Harding in Morris County, New Jersey — The American Northeast (Mid-Atlantic)
Washington’s Route from Princeton to Morristown
with his army
retired to Morristown
after his victory
January – 1777
Erected by the
Erected by Daughters of the American Revolution.
Marker series. This marker is included in the Daughters of the American Revolution marker series.
Location. 40° 44.421′ N, 74° 27.364′ W. Marker is in Harding, New Jersey, in Morris County. Marker is at the intersection of Village Road and Dicksons Mill Road, in the median on Village Road. Click for map. Marker is in this post office area: Morristown NJ 07960, United States of America.
Other nearby markers. At least 8 other markers are within 2 miles of this marker, measured as the crow flies. Chatham Township Vietnam Memorial (approx. 0.2 miles away); Dickson's Mill Pond (approx. 0.3 miles away); Loantaka Trail (approx. 0.9 miles away); Gibbons Horse Barn (approx. one mile away); Noe Pond (approx. 1.7 miles away); Harding Township 9-11 Memorial (approx. 2 miles away); New Vernon Historic District (approx. 2 miles away); a different marker also named Washington’s Route from Princeton to Morristown (approx. 2 miles away).
More about this marker.
Related markers. Click here for a list of markers that are related to this marker.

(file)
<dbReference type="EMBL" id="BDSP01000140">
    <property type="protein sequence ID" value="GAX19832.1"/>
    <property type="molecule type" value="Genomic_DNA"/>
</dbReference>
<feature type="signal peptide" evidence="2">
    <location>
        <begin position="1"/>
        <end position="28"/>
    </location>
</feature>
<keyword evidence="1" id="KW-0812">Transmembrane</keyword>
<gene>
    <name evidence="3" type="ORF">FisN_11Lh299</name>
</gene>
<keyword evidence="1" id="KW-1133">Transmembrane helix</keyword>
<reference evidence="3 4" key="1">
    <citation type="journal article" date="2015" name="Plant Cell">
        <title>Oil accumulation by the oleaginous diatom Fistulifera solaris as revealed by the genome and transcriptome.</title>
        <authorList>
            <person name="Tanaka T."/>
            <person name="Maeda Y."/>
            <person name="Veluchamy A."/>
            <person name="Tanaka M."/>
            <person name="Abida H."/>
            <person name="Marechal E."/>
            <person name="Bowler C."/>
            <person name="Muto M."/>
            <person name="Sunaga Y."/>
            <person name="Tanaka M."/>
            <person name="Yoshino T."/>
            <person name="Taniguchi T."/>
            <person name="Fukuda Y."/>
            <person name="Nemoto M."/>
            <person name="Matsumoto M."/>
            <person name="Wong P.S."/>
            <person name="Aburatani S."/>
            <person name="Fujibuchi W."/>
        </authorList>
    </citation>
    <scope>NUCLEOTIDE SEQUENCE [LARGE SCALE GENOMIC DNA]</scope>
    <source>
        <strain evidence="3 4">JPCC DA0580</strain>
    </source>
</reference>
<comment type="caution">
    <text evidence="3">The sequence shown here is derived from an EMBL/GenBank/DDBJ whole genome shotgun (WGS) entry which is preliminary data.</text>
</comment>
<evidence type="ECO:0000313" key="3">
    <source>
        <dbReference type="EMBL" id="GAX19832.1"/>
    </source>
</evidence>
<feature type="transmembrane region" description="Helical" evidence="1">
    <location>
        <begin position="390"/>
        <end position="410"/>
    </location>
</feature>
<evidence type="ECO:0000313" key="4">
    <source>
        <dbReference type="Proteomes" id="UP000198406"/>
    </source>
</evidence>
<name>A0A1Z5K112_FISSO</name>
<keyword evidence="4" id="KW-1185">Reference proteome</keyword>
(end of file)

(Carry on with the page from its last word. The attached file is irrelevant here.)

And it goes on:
A list of markers along the route Washington’s Army took from Princeton to Morristown. It's best to study them in the order shown.
Also see . . . New Jersey During the Revolution. Website that details the Revolutionary War in New Jersey. Included are the Battle of Princeton and the encampments at Morristown. (Submitted on July 6, 2008, by Bill Coughlin of North Arlington, New Jersey.)
Categories. • Military • Notable Events • War, US Revolutionary •
Credits. This page originally submitted on , by Bill Coughlin of North Arlington, New Jersey. This page has been viewed 1,012 times since then and 8 times this year. Photos: 1, 2. submitted on , by Bill Coughlin of North Arlington, New Jersey. 3. submitted on , by Bill Coughlin of North Arlington, New Jersey. This page was last revised on June 16, 2016.